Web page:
The town of Hawkesbury is showing quite stable results: while in 2001, it registered a population of 10319, the 2021 census results show a population of 10194, a loss of 1.2% over twenty years, while total dwellings remained stable at around 5300 housing units. In a previous interview, mayor Paula Assaly had pointed out the fact that availability of housing was a major deterrent to the town’s growth and that it should be one of town council’s top objective in order to welcome new families and to address a much needed workforce shortage. When contacted for comments by the Regional, here was her emailed response:
‘The Town of Hawkesbury is showing sustaining results: Hawkesbury is strong, resilient and continues to grow as the major commercial and industrial centre of the region. Inasmuch as Hawkesbury sustained major hits due to the closures of the CIP in 1982, Amoco in 1992 and PPG in 2008, it has maintained its population at 10,200 and dwellings continue to grow. The demand for housing exceeds by far the supply. Several residential projects are still on the drawing board while others have been issued building permits. Major employers such as the Hawkesbury General Hospital, the Mental Health Centre, IKO, Tulmar, Montebello Metal and the expansion of the Prescott-Russell Residence continue to show that Hawkesbury is the location of choice due to its geographical location between Ottawa, Montreal, the Laurentian and the US borders which are all within 100 kms. Coming soon is Ecolomondo, a tire recycling facility nearing completion, Les Modulaires Héritage, a pre-fab construction industry presently operational and expanding, Canac, a home and building products store and a Distillery. Location, low hydro rates and natural gas are services which attract industries. Furthermore, Hawkesbury was nominated as the Welcoming Francophone Community by the Ministry of Immigration to facilitate the integration of immigrants who fulfill our labor shortage. The Town has a large Sports Complex facility with a skating rink, multifunctional and sports hall, community hall, outdoor and indoor tennis courts, a pool and a fully equipped library nearby. Among amenities, Hawkesbury has several restaurants, shopping centres, car dealerships, a marina, the LCBO, a beer store, two both launch sites, 8 parks, a cultural centre, and a waterfront to the Ottawa river. Hawkesbury has excellent francophone elementary and secondary schools where students can learn English and become fully bilingual including an Adult Study school. La Cité, a post-secondary college from Ottawa, has a satellite campus right in Hawkesbury. The Town hosts many community organisations. As our adjoining neighbours such as Grenville Village and Champlain Township continue to expand, Hawkesbury will benefit from this growth as it moves forward in the future and expands its industrial park!’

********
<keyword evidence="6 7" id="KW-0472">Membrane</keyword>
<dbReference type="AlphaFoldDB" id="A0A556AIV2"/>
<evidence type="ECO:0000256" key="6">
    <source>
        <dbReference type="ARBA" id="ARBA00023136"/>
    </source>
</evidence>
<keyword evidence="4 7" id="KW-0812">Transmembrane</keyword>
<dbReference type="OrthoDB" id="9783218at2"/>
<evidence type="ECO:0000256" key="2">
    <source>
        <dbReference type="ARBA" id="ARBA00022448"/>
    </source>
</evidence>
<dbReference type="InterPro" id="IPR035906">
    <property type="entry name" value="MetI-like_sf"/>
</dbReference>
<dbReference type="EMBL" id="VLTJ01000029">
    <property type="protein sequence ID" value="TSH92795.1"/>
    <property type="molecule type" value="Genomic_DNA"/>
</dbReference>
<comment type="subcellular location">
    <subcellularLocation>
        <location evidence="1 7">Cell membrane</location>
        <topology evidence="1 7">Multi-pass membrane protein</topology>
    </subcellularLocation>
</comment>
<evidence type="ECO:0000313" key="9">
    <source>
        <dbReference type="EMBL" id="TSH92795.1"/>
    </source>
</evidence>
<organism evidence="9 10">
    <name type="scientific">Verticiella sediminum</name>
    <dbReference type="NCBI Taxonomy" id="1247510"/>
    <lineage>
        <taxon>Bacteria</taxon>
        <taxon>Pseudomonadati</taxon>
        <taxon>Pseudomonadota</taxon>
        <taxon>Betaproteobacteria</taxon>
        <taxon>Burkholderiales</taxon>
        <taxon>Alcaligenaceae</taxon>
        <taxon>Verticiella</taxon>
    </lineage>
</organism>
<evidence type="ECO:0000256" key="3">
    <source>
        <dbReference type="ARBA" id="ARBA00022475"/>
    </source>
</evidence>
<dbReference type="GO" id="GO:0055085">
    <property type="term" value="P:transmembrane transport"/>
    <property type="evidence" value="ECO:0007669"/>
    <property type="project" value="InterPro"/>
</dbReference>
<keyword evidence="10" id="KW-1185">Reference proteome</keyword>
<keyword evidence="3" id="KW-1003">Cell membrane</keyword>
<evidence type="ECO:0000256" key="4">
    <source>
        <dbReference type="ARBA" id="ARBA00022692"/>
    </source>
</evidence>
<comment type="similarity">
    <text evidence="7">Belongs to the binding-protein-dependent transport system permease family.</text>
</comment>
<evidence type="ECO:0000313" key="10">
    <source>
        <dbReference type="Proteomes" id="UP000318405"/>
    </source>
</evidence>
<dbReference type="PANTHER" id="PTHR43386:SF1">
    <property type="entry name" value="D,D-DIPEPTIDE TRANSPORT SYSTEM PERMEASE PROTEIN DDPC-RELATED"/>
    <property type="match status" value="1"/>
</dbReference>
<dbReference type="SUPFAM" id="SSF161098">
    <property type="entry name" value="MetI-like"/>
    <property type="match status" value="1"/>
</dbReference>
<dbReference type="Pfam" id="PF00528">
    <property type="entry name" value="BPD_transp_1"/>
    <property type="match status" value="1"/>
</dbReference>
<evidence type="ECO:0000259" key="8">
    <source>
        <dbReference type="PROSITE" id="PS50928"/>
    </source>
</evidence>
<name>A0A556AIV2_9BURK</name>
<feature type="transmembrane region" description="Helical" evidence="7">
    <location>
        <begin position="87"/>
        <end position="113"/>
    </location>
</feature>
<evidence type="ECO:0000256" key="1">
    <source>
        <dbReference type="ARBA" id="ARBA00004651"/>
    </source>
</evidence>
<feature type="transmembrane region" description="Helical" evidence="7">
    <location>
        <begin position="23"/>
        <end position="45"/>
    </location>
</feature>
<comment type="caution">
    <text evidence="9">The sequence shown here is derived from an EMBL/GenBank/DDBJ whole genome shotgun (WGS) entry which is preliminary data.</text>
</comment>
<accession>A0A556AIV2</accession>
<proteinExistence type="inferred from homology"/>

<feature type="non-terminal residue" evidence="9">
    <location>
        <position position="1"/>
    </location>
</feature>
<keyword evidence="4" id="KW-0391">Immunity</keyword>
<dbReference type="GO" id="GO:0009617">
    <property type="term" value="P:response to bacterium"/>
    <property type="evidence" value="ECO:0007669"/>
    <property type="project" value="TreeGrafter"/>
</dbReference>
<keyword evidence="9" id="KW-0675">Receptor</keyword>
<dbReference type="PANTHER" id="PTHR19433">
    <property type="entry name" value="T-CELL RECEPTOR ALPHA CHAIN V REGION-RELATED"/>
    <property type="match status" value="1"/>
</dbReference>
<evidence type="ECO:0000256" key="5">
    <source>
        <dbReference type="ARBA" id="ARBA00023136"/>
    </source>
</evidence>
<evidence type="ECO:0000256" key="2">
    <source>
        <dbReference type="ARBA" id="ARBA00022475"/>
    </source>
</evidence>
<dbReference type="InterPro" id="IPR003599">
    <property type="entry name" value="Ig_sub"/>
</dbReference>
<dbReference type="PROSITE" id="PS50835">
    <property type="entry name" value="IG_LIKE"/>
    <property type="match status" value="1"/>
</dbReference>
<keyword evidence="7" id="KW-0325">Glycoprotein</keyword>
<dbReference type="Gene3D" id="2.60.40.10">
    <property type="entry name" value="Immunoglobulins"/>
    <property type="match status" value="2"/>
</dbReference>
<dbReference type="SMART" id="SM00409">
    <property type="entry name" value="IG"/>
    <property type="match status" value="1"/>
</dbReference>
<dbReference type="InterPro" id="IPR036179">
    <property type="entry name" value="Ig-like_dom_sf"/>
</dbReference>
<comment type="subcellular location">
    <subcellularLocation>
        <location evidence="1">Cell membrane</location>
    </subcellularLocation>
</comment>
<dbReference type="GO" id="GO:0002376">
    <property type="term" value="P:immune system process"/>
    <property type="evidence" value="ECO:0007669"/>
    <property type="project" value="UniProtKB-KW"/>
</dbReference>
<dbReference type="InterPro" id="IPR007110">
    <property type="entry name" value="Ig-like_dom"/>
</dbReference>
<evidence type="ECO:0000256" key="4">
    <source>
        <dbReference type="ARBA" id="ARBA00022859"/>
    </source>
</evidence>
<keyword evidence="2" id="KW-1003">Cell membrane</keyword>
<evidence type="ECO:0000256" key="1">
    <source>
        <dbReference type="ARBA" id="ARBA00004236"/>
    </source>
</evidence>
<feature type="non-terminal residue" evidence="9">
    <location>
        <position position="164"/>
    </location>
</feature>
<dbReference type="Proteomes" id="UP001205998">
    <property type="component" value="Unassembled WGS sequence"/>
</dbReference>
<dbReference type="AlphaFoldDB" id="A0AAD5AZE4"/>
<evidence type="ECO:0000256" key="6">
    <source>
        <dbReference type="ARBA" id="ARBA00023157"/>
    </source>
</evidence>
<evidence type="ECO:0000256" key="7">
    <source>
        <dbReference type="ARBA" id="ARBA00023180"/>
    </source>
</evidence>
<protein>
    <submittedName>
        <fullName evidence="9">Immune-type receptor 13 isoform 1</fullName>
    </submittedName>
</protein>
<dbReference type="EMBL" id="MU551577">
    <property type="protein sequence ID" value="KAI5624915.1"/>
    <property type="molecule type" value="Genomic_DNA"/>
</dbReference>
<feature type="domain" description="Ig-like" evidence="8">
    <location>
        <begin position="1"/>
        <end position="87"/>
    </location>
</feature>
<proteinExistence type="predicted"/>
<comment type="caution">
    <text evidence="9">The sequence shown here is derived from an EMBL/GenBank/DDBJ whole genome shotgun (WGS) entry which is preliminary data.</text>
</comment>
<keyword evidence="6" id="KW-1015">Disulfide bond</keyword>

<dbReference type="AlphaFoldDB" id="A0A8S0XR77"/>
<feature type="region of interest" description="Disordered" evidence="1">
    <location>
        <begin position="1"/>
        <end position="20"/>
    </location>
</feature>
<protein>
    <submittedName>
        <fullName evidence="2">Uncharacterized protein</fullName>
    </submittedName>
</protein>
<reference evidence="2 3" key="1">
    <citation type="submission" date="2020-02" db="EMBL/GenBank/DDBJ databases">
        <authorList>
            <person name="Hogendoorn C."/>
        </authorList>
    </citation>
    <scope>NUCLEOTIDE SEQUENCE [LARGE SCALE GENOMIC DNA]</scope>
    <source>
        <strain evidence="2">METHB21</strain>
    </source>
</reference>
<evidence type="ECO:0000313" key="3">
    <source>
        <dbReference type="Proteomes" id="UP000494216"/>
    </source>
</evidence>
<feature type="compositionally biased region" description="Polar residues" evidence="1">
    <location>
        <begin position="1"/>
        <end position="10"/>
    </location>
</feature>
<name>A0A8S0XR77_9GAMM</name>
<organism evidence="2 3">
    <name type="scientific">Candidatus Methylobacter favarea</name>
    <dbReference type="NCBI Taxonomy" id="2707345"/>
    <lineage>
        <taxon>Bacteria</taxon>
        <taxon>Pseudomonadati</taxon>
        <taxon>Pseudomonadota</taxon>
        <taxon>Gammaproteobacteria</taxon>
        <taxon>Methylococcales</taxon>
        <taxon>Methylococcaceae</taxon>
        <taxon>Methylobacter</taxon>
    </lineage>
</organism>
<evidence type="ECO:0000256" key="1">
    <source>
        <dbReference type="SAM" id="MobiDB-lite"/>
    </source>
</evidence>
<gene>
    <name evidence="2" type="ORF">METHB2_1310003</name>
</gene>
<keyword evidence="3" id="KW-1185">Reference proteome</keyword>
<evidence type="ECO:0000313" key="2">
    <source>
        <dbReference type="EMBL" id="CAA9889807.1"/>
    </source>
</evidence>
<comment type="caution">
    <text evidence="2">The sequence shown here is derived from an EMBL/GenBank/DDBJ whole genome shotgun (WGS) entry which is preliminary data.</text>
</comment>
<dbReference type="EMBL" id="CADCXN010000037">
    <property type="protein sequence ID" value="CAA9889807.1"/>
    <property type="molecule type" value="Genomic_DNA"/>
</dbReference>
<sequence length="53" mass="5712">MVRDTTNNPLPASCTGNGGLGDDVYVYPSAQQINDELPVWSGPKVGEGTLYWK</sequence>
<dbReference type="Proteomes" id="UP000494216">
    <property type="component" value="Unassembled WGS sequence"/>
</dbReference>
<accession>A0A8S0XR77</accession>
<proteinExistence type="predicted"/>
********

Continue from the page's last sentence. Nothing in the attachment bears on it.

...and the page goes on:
As one of the region’s media, The Regional is happy to feed its readers with relevant and up-to-date information; the results of Census Canada 2021 are essential; published by StatCan (statca.gc.ca), a government agency created in 1971, it is commissioned to produce statistics to help better understand Canada, its population, resources, economy, culture and society. Local media help spread the news.